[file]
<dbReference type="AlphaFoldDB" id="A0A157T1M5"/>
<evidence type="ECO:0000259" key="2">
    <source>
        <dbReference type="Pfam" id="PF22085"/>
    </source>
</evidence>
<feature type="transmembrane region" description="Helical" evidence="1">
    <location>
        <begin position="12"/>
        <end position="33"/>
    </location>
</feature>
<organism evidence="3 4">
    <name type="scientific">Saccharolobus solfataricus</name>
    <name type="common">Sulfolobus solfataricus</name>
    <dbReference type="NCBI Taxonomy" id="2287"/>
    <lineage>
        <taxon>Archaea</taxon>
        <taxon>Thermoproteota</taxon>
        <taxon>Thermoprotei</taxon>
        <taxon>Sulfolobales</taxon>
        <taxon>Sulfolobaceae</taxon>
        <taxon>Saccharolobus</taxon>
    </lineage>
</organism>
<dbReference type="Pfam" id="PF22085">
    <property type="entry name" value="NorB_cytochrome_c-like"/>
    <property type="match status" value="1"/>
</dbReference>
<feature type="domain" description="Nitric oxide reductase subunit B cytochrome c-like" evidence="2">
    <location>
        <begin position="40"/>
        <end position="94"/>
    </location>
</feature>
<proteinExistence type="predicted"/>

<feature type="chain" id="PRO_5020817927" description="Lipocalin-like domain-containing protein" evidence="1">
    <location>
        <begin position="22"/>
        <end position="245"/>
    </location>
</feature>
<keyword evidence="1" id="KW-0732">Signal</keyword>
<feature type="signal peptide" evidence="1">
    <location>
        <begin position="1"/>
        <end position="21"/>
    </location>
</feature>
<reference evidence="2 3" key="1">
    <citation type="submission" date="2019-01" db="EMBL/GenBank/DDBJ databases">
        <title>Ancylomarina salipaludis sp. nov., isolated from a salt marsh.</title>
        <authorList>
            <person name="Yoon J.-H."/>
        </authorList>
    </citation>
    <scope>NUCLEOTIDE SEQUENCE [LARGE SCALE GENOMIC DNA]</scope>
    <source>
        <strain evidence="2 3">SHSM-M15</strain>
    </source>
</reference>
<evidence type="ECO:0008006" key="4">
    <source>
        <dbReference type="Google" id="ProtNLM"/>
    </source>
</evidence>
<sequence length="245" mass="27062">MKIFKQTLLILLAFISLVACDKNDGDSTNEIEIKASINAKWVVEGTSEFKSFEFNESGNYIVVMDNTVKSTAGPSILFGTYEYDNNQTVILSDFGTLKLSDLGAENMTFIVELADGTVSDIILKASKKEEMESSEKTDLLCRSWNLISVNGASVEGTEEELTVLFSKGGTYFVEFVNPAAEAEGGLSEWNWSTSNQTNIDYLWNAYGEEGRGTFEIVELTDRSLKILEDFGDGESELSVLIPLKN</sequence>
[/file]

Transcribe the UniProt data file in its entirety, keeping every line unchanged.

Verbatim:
<dbReference type="AlphaFoldDB" id="A0A157T1M5"/>
<evidence type="ECO:0000259" key="2">
    <source>
        <dbReference type="Pfam" id="PF22085"/>
    </source>
</evidence>
<feature type="transmembrane region" description="Helical" evidence="1">
    <location>
        <begin position="12"/>
        <end position="33"/>
    </location>
</feature>
<organism evidence="3 4">
    <name type="scientific">Saccharolobus solfataricus</name>
    <name type="common">Sulfolobus solfataricus</name>
    <dbReference type="NCBI Taxonomy" id="2287"/>
    <lineage>
        <taxon>Archaea</taxon>
        <taxon>Thermoproteota</taxon>
        <taxon>Thermoprotei</taxon>
        <taxon>Sulfolobales</taxon>
        <taxon>Sulfolobaceae</taxon>
        <taxon>Saccharolobus</taxon>
    </lineage>
</organism>
<dbReference type="Pfam" id="PF22085">
    <property type="entry name" value="NorB_cytochrome_c-like"/>
    <property type="match status" value="1"/>
</dbReference>
<feature type="domain" description="Nitric oxide reductase subunit B cytochrome c-like" evidence="2">
    <location>
        <begin position="40"/>
        <end position="94"/>
    </location>
</feature>
<proteinExistence type="predicted"/>

<feature type="chain" id="PRO_5020817927" description="Lipocalin-like domain-containing protein" evidence="1">
    <location>
        <begin position="22"/>
        <end position="245"/>
    </location>
</feature>
<keyword evidence="1" id="KW-0732">Signal</keyword>
<feature type="signal peptide" evidence="1">
    <location>
        <begin position="1"/>
        <end position="21"/>
    </location>
</feature>
<reference evidence="2 3" key="1">
    <citation type="submission" date="2019-01" db="EMBL/GenBank/DDBJ databases">
        <title>Ancylomarina salipaludis sp. nov., isolated from a salt marsh.</title>
        <authorList>
            <person name="Yoon J.-H."/>
        </authorList>
    </citation>
    <scope>NUCLEOTIDE SEQUENCE [LARGE SCALE GENOMIC DNA]</scope>
    <source>
        <strain evidence="2 3">SHSM-M15</strain>
    </source>
</reference>
<evidence type="ECO:0008006" key="4">
    <source>
        <dbReference type="Google" id="ProtNLM"/>
    </source>
</evidence>
<sequence length="245" mass="27062">MKIFKQTLLILLAFISLVACDKNDGDSTNEIEIKASINAKWVVEGTSEFKSFEFNESGNYIVVMDNTVKSTAGPSILFGTYEYDNNQTVILSDFGTLKLSDLGAENMTFIVELADGTVSDIILKASKKEEMESSEKTDLLCRSWNLISVNGASVEGTEEELTVLFSKGGTYFVEFVNPAAEAEGGLSEWNWSTSNQTNIDYLWNAYGEEGRGTFEIVELTDRSLKILEDFGDGESELSVLIPLKN</sequence>